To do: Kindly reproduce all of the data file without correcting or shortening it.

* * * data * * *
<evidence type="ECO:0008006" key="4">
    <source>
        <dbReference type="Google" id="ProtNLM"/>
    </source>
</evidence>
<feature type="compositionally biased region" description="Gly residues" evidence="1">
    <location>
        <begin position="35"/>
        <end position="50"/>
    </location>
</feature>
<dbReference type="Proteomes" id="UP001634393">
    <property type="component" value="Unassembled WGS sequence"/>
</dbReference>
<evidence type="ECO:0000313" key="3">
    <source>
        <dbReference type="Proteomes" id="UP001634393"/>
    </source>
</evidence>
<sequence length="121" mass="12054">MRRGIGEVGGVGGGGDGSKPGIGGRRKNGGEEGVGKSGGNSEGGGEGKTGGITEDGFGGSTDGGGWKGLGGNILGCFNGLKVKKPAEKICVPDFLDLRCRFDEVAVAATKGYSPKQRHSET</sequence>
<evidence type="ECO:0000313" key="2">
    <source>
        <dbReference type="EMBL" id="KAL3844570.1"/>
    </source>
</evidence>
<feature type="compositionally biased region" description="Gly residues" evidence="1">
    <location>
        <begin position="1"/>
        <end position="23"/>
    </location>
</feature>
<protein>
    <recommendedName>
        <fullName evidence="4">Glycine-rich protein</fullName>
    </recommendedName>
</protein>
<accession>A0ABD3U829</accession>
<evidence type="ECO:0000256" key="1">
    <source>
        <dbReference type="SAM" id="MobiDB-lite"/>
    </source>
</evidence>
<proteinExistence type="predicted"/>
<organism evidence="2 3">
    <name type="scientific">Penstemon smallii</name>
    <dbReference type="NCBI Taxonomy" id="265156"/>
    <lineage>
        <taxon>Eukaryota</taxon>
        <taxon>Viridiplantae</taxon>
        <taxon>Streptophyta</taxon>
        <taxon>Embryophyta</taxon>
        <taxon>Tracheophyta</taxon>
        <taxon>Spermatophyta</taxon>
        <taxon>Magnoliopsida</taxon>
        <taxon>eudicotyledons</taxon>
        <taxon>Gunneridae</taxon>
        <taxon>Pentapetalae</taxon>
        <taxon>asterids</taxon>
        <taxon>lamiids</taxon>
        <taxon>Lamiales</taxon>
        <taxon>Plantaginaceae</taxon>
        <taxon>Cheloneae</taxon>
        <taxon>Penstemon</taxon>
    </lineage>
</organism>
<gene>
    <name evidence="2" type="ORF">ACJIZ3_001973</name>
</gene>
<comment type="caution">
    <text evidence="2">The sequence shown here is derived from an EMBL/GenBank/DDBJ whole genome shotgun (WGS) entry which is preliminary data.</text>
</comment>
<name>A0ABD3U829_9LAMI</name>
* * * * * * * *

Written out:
<evidence type="ECO:0008006" key="4">
    <source>
        <dbReference type="Google" id="ProtNLM"/>
    </source>
</evidence>
<feature type="compositionally biased region" description="Gly residues" evidence="1">
    <location>
        <begin position="35"/>
        <end position="50"/>
    </location>
</feature>
<dbReference type="Proteomes" id="UP001634393">
    <property type="component" value="Unassembled WGS sequence"/>
</dbReference>
<evidence type="ECO:0000313" key="3">
    <source>
        <dbReference type="Proteomes" id="UP001634393"/>
    </source>
</evidence>
<sequence length="121" mass="12054">MRRGIGEVGGVGGGGDGSKPGIGGRRKNGGEEGVGKSGGNSEGGGEGKTGGITEDGFGGSTDGGGWKGLGGNILGCFNGLKVKKPAEKICVPDFLDLRCRFDEVAVAATKGYSPKQRHSET</sequence>
<evidence type="ECO:0000313" key="2">
    <source>
        <dbReference type="EMBL" id="KAL3844570.1"/>
    </source>
</evidence>
<feature type="compositionally biased region" description="Gly residues" evidence="1">
    <location>
        <begin position="1"/>
        <end position="23"/>
    </location>
</feature>
<protein>
    <recommendedName>
        <fullName evidence="4">Glycine-rich protein</fullName>
    </recommendedName>
</protein>
<accession>A0ABD3U829</accession>
<evidence type="ECO:0000256" key="1">
    <source>
        <dbReference type="SAM" id="MobiDB-lite"/>
    </source>
</evidence>
<proteinExistence type="predicted"/>
<organism evidence="2 3">
    <name type="scientific">Penstemon smallii</name>
    <dbReference type="NCBI Taxonomy" id="265156"/>
    <lineage>
        <taxon>Eukaryota</taxon>
        <taxon>Viridiplantae</taxon>
        <taxon>Streptophyta</taxon>
        <taxon>Embryophyta</taxon>
        <taxon>Tracheophyta</taxon>
        <taxon>Spermatophyta</taxon>
        <taxon>Magnoliopsida</taxon>
        <taxon>eudicotyledons</taxon>
        <taxon>Gunneridae</taxon>
        <taxon>Pentapetalae</taxon>
        <taxon>asterids</taxon>
        <taxon>lamiids</taxon>
        <taxon>Lamiales</taxon>
        <taxon>Plantaginaceae</taxon>
        <taxon>Cheloneae</taxon>
        <taxon>Penstemon</taxon>
    </lineage>
</organism>
<gene>
    <name evidence="2" type="ORF">ACJIZ3_001973</name>
</gene>
<comment type="caution">
    <text evidence="2">The sequence shown here is derived from an EMBL/GenBank/DDBJ whole genome shotgun (WGS) entry which is preliminary data.</text>
</comment>
<name>A0ABD3U829_9LAMI</name>